Untangling the chain: why both strategy and intuition matter
Last weekend, as my husband and I were getting ready to leave town for my birthday celebration, I discovered that the necklace I wanted to wear had become hopelessly tangled in the drawer of my jewelry box.
It wasn’t a pretty sight. The dozen or so delicate strands, joined at each end by a wide bar and meant to lie one inside the other, had knotted over and over one another and become entangled in other necklaces plus a number of dangly earrings and bracelets. (What can I say? I don’t spend a lot on my accessories and have a bad track record when it comes to their care.)
I still had to take a shower and get ready before we could leave, and my frustrated, hurried picking at the knots didn’t seem to be getting me anywhere.
So I turned to my husband Jon, whose methodical, detail-oriented approach to problem-solving seemed much better suited for the task.
He shook his head (as methodical, detail-oriented people are apt to do when faced with the sort of mess an impulsive, big-picture type like me can make) but set to work on the unpleasant job.
When I got out of the shower a few minutes later, I watched Jon and his strategy became clear: choose one strand and work on it until it becomes straight and unkinked, then move on to the next.
For a while, it worked: he’d made quite a lot of progress in a short time.
But eventually, hunching over a tangled mess started wearing on him, and a few times as soon as he’d straighten one strand it would make the next one worse. “I’m not even sure this is possible,” he sighed, and laid the necklace carefully down on the bed to take a break.
I picked it up again to give it another shot. But this time, as if by magic, the twists and loops began to rapidly untangle themselves. I found that I almost wasn’t even looking at the strands as I unwound them, working backward to dislodge the knots.
Instead, I was somehow going by intuition: sensing the weight of the metal as I grasped entire clumps and shook them free at once, almost without effort; feeling the way the entire necklace should hang together, rather than focusing the individual parts.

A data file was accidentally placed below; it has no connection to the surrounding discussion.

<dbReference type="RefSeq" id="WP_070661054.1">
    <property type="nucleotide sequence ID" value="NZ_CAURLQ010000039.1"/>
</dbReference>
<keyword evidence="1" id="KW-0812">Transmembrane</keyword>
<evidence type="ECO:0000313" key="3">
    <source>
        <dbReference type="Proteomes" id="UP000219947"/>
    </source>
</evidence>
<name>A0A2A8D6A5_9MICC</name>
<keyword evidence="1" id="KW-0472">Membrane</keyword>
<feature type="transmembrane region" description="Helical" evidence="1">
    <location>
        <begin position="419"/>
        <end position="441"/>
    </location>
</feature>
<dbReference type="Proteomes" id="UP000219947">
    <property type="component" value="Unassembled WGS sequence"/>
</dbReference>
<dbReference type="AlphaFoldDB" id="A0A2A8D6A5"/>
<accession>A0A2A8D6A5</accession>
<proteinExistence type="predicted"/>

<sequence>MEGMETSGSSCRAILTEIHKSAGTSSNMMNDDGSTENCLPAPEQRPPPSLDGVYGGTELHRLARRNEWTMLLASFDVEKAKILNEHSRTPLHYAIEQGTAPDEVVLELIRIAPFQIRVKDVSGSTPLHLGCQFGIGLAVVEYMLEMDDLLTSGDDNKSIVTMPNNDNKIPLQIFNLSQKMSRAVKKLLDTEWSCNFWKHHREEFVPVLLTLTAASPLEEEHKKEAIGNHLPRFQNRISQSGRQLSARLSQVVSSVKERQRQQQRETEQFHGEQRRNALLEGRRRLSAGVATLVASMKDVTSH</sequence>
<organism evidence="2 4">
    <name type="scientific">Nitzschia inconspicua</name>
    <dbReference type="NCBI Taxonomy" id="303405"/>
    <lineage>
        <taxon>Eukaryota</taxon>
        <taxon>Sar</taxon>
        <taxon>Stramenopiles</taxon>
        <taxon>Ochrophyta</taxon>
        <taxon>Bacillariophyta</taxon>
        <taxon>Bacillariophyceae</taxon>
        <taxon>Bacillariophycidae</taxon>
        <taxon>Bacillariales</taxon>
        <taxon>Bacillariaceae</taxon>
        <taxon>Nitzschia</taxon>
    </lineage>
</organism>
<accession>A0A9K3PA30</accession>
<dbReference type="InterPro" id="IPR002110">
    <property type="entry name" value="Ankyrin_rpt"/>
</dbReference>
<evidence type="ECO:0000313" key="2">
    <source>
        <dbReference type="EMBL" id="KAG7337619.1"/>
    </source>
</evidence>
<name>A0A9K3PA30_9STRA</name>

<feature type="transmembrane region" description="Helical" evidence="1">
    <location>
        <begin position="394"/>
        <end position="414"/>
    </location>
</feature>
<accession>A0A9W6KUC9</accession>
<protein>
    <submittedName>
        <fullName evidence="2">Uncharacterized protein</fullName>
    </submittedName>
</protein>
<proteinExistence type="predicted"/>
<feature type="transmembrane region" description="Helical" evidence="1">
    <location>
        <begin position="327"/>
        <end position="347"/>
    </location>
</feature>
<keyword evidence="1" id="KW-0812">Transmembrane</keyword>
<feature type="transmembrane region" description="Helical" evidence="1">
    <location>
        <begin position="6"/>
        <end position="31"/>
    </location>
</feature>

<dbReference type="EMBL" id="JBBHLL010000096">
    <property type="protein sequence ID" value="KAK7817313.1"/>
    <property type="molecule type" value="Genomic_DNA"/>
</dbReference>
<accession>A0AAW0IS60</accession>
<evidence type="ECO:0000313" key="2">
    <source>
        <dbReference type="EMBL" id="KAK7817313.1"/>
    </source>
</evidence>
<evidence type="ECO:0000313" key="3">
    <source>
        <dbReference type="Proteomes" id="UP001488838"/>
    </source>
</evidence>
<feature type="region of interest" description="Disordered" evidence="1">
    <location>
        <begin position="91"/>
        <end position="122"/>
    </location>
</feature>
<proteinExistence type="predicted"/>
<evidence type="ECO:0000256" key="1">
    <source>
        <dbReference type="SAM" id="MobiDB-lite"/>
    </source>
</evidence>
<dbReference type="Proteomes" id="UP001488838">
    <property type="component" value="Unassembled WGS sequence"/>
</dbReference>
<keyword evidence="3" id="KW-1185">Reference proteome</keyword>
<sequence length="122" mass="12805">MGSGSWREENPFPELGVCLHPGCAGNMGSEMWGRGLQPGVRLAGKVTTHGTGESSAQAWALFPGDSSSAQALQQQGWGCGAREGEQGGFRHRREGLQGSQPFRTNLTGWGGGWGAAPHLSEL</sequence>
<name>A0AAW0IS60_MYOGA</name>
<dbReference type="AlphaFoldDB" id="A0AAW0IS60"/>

In no time the necklace – which had looked like a hot mess just two or three minutes before – lay smooth and untangled in my hand, and I got to wear it to my birthday dinner after all.
Now, I wasn’t about to gloat to Jon about the fact that I managed to untangle the necklace in the same careless way I’d gotten it messed up in the first place. After all, his strategy and process had set the untangle in motion, creating the foundation for me to finish the job.
But at some point, focusing so intently on one strand at a time had started to frustrate him and was actually making it harder for him to make progress. It was time to hand the project over to me so my internal compass, driven by a sense of the big picture, could take over.
It’s not that one of us was right or wrong, or that either approach was better.
Every project, whether it’s writing a book or starting a business or untying a mass of knots, needs both intuition and strategy to succeed.
Every goal requires both a squinty-eyed stare at the details and a broad, dreamy gaze at the big picture to come to fruition.
It turns out there are a lot of similarities between untangling a chain and launching a big idea: in both cases you need a mixture of chaotic chance-taking and steady, forward motion; of clumsy fumbling and strategic planning.